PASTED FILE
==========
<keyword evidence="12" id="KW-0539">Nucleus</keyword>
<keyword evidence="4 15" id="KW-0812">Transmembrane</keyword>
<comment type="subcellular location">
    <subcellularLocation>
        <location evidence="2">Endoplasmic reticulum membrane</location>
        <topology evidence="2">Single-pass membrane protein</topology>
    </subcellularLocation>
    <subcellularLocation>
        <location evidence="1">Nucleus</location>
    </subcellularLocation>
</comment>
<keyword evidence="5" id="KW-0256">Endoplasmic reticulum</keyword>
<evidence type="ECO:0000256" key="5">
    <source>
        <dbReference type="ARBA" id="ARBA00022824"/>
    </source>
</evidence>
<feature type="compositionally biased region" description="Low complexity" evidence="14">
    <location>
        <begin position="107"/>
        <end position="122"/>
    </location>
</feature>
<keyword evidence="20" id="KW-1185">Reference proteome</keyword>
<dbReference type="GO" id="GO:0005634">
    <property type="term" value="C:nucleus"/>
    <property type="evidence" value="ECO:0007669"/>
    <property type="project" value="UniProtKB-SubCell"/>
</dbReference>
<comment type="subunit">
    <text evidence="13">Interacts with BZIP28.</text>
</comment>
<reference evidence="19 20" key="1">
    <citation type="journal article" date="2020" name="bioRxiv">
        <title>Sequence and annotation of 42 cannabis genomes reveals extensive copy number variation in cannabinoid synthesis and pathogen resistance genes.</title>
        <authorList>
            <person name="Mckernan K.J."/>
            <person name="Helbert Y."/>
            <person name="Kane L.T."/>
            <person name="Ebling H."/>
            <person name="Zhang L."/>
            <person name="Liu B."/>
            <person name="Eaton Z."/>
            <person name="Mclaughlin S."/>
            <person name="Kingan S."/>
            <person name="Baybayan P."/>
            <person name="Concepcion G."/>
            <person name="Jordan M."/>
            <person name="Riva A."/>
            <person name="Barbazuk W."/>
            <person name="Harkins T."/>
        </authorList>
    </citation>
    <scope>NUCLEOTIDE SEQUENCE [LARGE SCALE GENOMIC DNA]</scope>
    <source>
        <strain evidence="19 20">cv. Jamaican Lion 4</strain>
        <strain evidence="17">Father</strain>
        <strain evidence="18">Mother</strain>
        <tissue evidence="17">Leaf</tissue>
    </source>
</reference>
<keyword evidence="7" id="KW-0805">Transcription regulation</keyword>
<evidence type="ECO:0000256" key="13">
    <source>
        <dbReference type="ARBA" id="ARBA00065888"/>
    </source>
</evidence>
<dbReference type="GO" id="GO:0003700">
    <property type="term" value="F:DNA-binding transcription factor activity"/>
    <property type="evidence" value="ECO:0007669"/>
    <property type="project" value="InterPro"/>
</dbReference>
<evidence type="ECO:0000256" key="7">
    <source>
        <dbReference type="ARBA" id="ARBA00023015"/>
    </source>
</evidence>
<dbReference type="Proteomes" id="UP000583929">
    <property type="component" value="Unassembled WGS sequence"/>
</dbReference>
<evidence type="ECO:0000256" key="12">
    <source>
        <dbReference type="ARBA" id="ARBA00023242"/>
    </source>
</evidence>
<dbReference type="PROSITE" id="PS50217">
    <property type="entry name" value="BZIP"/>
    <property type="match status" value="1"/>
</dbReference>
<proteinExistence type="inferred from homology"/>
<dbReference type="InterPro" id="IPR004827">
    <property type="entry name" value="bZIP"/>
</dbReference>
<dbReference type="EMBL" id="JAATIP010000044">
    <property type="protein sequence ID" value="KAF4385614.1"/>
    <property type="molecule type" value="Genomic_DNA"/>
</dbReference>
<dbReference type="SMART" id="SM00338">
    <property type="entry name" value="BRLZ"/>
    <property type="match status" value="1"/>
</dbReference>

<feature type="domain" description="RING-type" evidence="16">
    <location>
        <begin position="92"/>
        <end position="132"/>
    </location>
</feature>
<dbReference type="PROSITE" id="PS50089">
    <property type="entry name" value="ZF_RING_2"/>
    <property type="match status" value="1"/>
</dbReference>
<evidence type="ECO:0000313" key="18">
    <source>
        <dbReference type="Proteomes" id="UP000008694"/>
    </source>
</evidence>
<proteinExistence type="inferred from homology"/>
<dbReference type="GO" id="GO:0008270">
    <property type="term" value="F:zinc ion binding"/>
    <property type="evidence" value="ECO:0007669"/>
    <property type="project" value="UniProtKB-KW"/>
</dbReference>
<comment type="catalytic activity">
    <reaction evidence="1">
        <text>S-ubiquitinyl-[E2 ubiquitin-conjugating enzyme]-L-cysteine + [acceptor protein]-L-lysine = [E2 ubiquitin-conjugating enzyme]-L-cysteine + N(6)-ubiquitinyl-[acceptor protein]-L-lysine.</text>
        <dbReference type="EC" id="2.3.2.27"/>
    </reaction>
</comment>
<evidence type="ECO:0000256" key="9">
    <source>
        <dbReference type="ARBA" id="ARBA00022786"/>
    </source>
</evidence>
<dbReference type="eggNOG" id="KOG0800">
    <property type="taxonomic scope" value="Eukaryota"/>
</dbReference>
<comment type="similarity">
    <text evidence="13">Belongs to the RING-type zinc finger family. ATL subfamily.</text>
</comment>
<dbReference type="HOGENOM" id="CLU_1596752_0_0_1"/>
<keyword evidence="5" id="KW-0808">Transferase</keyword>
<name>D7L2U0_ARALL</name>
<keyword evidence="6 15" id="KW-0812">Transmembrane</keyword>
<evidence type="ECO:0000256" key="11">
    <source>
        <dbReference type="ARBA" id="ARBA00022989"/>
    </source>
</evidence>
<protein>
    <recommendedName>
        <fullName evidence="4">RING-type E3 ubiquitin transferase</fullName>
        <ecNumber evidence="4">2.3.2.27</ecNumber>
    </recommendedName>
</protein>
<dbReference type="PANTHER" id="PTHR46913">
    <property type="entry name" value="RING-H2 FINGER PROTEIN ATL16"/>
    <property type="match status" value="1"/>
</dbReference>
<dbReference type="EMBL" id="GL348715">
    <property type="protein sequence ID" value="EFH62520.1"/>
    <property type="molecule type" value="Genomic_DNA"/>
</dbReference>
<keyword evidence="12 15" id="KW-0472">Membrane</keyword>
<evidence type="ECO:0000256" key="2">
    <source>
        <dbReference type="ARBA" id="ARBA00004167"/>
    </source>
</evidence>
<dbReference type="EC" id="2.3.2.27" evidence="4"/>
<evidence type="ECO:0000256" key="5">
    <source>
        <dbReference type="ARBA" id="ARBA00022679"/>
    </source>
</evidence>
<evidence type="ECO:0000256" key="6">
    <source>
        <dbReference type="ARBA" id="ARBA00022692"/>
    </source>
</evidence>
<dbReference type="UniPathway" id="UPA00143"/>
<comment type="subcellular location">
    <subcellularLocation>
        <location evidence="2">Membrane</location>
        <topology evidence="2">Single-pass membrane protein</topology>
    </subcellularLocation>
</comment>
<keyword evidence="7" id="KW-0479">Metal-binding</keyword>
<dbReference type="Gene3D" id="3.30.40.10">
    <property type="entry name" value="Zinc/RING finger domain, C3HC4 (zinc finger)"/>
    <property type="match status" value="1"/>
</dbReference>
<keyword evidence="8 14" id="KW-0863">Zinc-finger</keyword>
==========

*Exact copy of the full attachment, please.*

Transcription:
<keyword evidence="12" id="KW-0539">Nucleus</keyword>
<keyword evidence="4 15" id="KW-0812">Transmembrane</keyword>
<comment type="subcellular location">
    <subcellularLocation>
        <location evidence="2">Endoplasmic reticulum membrane</location>
        <topology evidence="2">Single-pass membrane protein</topology>
    </subcellularLocation>
    <subcellularLocation>
        <location evidence="1">Nucleus</location>
    </subcellularLocation>
</comment>
<keyword evidence="5" id="KW-0256">Endoplasmic reticulum</keyword>
<evidence type="ECO:0000256" key="5">
    <source>
        <dbReference type="ARBA" id="ARBA00022824"/>
    </source>
</evidence>
<feature type="compositionally biased region" description="Low complexity" evidence="14">
    <location>
        <begin position="107"/>
        <end position="122"/>
    </location>
</feature>
<keyword evidence="20" id="KW-1185">Reference proteome</keyword>
<dbReference type="GO" id="GO:0005634">
    <property type="term" value="C:nucleus"/>
    <property type="evidence" value="ECO:0007669"/>
    <property type="project" value="UniProtKB-SubCell"/>
</dbReference>
<comment type="subunit">
    <text evidence="13">Interacts with BZIP28.</text>
</comment>
<reference evidence="19 20" key="1">
    <citation type="journal article" date="2020" name="bioRxiv">
        <title>Sequence and annotation of 42 cannabis genomes reveals extensive copy number variation in cannabinoid synthesis and pathogen resistance genes.</title>
        <authorList>
            <person name="Mckernan K.J."/>
            <person name="Helbert Y."/>
            <person name="Kane L.T."/>
            <person name="Ebling H."/>
            <person name="Zhang L."/>
            <person name="Liu B."/>
            <person name="Eaton Z."/>
            <person name="Mclaughlin S."/>
            <person name="Kingan S."/>
            <person name="Baybayan P."/>
            <person name="Concepcion G."/>
            <person name="Jordan M."/>
            <person name="Riva A."/>
            <person name="Barbazuk W."/>
            <person name="Harkins T."/>
        </authorList>
    </citation>
    <scope>NUCLEOTIDE SEQUENCE [LARGE SCALE GENOMIC DNA]</scope>
    <source>
        <strain evidence="19 20">cv. Jamaican Lion 4</strain>
        <strain evidence="17">Father</strain>
        <strain evidence="18">Mother</strain>
        <tissue evidence="17">Leaf</tissue>
    </source>
</reference>
<keyword evidence="7" id="KW-0805">Transcription regulation</keyword>
<evidence type="ECO:0000256" key="13">
    <source>
        <dbReference type="ARBA" id="ARBA00065888"/>
    </source>
</evidence>
<dbReference type="GO" id="GO:0003700">
    <property type="term" value="F:DNA-binding transcription factor activity"/>
    <property type="evidence" value="ECO:0007669"/>
    <property type="project" value="InterPro"/>
</dbReference>
<evidence type="ECO:0000256" key="7">
    <source>
        <dbReference type="ARBA" id="ARBA00023015"/>
    </source>
</evidence>
<dbReference type="Proteomes" id="UP000583929">
    <property type="component" value="Unassembled WGS sequence"/>
</dbReference>
<evidence type="ECO:0000256" key="12">
    <source>
        <dbReference type="ARBA" id="ARBA00023242"/>
    </source>
</evidence>
<dbReference type="PROSITE" id="PS50217">
    <property type="entry name" value="BZIP"/>
    <property type="match status" value="1"/>
</dbReference>
<proteinExistence type="inferred from homology"/>
<dbReference type="InterPro" id="IPR004827">
    <property type="entry name" value="bZIP"/>
</dbReference>
<dbReference type="EMBL" id="JAATIP010000044">
    <property type="protein sequence ID" value="KAF4385614.1"/>
    <property type="molecule type" value="Genomic_DNA"/>
</dbReference>
<dbReference type="SMART" id="SM00338">
    <property type="entry name" value="BRLZ"/>
    <property type="match status" value="1"/>
</dbReference>

<feature type="domain" description="RING-type" evidence="16">
    <location>
        <begin position="92"/>
        <end position="132"/>
    </location>
</feature>
<dbReference type="PROSITE" id="PS50089">
    <property type="entry name" value="ZF_RING_2"/>
    <property type="match status" value="1"/>
</dbReference>
<evidence type="ECO:0000313" key="18">
    <source>
        <dbReference type="Proteomes" id="UP000008694"/>
    </source>
</evidence>
<proteinExistence type="inferred from homology"/>
<dbReference type="GO" id="GO:0008270">
    <property type="term" value="F:zinc ion binding"/>
    <property type="evidence" value="ECO:0007669"/>
    <property type="project" value="UniProtKB-KW"/>
</dbReference>
<comment type="catalytic activity">
    <reaction evidence="1">
        <text>S-ubiquitinyl-[E2 ubiquitin-conjugating enzyme]-L-cysteine + [acceptor protein]-L-lysine = [E2 ubiquitin-conjugating enzyme]-L-cysteine + N(6)-ubiquitinyl-[acceptor protein]-L-lysine.</text>
        <dbReference type="EC" id="2.3.2.27"/>
    </reaction>
</comment>
<evidence type="ECO:0000256" key="9">
    <source>
        <dbReference type="ARBA" id="ARBA00022786"/>
    </source>
</evidence>
<dbReference type="eggNOG" id="KOG0800">
    <property type="taxonomic scope" value="Eukaryota"/>
</dbReference>
<comment type="similarity">
    <text evidence="13">Belongs to the RING-type zinc finger family. ATL subfamily.</text>
</comment>
<dbReference type="HOGENOM" id="CLU_1596752_0_0_1"/>
<keyword evidence="5" id="KW-0808">Transferase</keyword>
<name>D7L2U0_ARALL</name>
<keyword evidence="6 15" id="KW-0812">Transmembrane</keyword>
<evidence type="ECO:0000256" key="11">
    <source>
        <dbReference type="ARBA" id="ARBA00022989"/>
    </source>
</evidence>
<protein>
    <recommendedName>
        <fullName evidence="4">RING-type E3 ubiquitin transferase</fullName>
        <ecNumber evidence="4">2.3.2.27</ecNumber>
    </recommendedName>
</protein>
<dbReference type="PANTHER" id="PTHR46913">
    <property type="entry name" value="RING-H2 FINGER PROTEIN ATL16"/>
    <property type="match status" value="1"/>
</dbReference>
<dbReference type="EMBL" id="GL348715">
    <property type="protein sequence ID" value="EFH62520.1"/>
    <property type="molecule type" value="Genomic_DNA"/>
</dbReference>
<keyword evidence="12 15" id="KW-0472">Membrane</keyword>
<evidence type="ECO:0000256" key="2">
    <source>
        <dbReference type="ARBA" id="ARBA00004167"/>
    </source>
</evidence>
<dbReference type="EC" id="2.3.2.27" evidence="4"/>
<evidence type="ECO:0000256" key="5">
    <source>
        <dbReference type="ARBA" id="ARBA00022679"/>
    </source>
</evidence>
<evidence type="ECO:0000256" key="6">
    <source>
        <dbReference type="ARBA" id="ARBA00022692"/>
    </source>
</evidence>
<dbReference type="UniPathway" id="UPA00143"/>
<comment type="subcellular location">
    <subcellularLocation>
        <location evidence="2">Membrane</location>
        <topology evidence="2">Single-pass membrane protein</topology>
    </subcellularLocation>
</comment>
<keyword evidence="7" id="KW-0479">Metal-binding</keyword>
<dbReference type="Gene3D" id="3.30.40.10">
    <property type="entry name" value="Zinc/RING finger domain, C3HC4 (zinc finger)"/>
    <property type="match status" value="1"/>
</dbReference>
<keyword evidence="8 14" id="KW-0863">Zinc-finger</keyword>